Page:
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A Theoretical Study of SRPK Interaction with the Flexible Domains of Hepatitis B Capsids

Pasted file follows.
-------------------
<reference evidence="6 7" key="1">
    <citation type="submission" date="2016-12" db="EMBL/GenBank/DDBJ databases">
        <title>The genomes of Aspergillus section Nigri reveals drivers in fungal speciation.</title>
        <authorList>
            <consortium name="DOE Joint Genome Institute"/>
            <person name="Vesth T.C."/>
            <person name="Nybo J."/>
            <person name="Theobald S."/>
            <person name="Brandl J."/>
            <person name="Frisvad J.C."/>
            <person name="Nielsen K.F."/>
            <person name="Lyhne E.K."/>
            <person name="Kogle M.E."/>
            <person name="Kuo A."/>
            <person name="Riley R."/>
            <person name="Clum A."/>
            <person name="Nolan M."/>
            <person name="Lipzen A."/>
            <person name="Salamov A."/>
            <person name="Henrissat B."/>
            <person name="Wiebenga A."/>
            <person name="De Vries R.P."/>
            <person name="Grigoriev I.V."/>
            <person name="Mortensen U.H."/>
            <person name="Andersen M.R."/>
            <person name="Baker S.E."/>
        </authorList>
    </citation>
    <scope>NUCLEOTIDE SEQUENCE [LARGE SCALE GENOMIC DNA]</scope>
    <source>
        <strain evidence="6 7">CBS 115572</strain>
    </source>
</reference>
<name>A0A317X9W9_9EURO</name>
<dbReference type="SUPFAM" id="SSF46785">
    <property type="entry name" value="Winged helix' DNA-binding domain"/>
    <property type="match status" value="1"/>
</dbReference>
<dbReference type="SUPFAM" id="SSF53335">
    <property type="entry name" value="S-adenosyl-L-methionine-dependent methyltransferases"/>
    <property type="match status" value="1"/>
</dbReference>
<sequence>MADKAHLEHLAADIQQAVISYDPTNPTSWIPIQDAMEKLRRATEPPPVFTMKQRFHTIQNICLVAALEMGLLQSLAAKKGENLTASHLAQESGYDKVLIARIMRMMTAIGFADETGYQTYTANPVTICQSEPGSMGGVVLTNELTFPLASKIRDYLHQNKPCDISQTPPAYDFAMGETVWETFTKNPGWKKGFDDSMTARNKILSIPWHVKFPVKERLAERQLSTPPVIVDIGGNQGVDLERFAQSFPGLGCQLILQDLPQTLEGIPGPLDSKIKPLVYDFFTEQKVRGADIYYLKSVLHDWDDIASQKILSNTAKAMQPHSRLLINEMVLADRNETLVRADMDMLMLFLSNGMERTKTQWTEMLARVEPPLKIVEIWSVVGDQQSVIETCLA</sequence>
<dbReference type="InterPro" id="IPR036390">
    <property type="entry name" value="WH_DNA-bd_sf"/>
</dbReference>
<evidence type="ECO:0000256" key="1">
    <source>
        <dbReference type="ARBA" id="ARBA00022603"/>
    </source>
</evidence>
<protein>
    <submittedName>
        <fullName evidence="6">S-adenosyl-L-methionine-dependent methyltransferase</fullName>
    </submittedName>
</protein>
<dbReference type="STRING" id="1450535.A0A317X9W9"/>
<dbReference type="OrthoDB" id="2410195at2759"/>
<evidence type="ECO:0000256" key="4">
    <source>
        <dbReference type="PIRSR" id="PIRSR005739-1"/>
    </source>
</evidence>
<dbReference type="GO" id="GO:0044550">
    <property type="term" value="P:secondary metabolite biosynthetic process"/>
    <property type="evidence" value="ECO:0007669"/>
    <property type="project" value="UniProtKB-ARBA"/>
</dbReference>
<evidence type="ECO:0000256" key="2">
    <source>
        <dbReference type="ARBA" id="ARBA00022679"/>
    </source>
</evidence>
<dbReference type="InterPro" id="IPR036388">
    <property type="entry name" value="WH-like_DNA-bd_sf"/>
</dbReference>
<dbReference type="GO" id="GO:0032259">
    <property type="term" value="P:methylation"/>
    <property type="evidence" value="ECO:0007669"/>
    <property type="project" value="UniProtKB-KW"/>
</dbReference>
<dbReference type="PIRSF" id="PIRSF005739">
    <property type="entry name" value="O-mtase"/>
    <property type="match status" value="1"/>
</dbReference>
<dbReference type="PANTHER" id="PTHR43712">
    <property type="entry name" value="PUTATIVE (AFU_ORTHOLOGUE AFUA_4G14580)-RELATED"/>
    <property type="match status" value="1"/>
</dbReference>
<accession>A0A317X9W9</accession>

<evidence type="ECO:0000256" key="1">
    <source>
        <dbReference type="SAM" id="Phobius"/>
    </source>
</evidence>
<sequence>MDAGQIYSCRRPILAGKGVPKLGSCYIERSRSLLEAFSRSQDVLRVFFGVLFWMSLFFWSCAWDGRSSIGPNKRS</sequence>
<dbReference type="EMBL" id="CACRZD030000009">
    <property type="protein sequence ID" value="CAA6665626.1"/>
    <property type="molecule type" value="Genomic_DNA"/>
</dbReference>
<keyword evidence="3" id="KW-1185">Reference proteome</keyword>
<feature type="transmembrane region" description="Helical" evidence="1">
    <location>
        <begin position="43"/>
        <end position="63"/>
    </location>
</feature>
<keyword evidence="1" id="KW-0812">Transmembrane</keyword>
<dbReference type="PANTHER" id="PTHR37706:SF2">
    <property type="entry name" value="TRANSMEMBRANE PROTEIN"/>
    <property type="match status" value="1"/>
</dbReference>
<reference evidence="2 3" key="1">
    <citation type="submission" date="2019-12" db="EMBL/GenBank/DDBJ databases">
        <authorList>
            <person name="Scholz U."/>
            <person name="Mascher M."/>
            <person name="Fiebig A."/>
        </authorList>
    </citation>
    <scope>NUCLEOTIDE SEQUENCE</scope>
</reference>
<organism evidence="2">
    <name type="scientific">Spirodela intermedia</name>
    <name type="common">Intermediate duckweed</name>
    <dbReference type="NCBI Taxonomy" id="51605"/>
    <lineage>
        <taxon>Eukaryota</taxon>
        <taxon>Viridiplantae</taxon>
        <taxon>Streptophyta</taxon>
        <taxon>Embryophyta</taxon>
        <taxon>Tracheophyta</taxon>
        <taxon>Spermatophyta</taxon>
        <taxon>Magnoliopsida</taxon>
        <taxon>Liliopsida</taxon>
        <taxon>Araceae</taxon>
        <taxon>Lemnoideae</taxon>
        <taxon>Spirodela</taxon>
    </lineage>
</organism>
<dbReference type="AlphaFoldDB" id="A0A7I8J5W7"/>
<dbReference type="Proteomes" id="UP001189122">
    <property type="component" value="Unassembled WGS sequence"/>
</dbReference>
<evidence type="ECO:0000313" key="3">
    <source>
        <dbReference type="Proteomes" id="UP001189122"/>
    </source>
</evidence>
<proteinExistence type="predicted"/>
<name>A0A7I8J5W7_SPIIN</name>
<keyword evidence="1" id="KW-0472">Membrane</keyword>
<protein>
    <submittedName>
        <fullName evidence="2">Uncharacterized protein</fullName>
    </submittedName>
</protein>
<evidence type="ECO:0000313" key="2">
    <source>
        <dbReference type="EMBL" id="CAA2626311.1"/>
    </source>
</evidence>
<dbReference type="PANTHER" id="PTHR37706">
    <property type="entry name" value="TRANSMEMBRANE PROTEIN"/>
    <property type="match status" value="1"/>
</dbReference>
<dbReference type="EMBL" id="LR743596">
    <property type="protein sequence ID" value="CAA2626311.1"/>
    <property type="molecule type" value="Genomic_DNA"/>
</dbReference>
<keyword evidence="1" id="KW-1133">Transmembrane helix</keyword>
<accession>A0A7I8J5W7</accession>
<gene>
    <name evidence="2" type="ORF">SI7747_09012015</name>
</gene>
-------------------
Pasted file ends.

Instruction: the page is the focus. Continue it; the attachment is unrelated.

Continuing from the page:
Hepatitis B virus (HBV) controls genome encapsidation and reverse transcription from a single-stranded RNA to a double-stranded DNA through the flexible C-terminal domain (CTD) of the capsid proteins. Although the microscopic structure of the nucleocapsid plays a critical role in the life cycle of HBV, the location of CTD residues at different stages of viral replication remains poorly understood. In this work, we report the radial distributions of individual amino-acid residues of the CTD tails for both empty and RNA-containing HBV capsids by using a coarse-grained model for the key biological components and the classical density functional theory. The density functional theory calculations reveal substantial exposure of the CTD residues outside the capsid, in particular when it is devoid of any nucleic materials. The outermost layer of the capsid surface mainly consists of residues from (170)Ser-(175)Arg of the CTD tails, i.e., the serine-arginine protein kinase binding motif. The theoretical description corroborates recent in vitro studies that show a transient CTD distribution captured by serine-arginine protein kinase binding. We have also investigated the nucleocapsid structural changes due to phosphorylation of serine residues and shown a correlation between the CTD location and the internal distribution of RNA segments.

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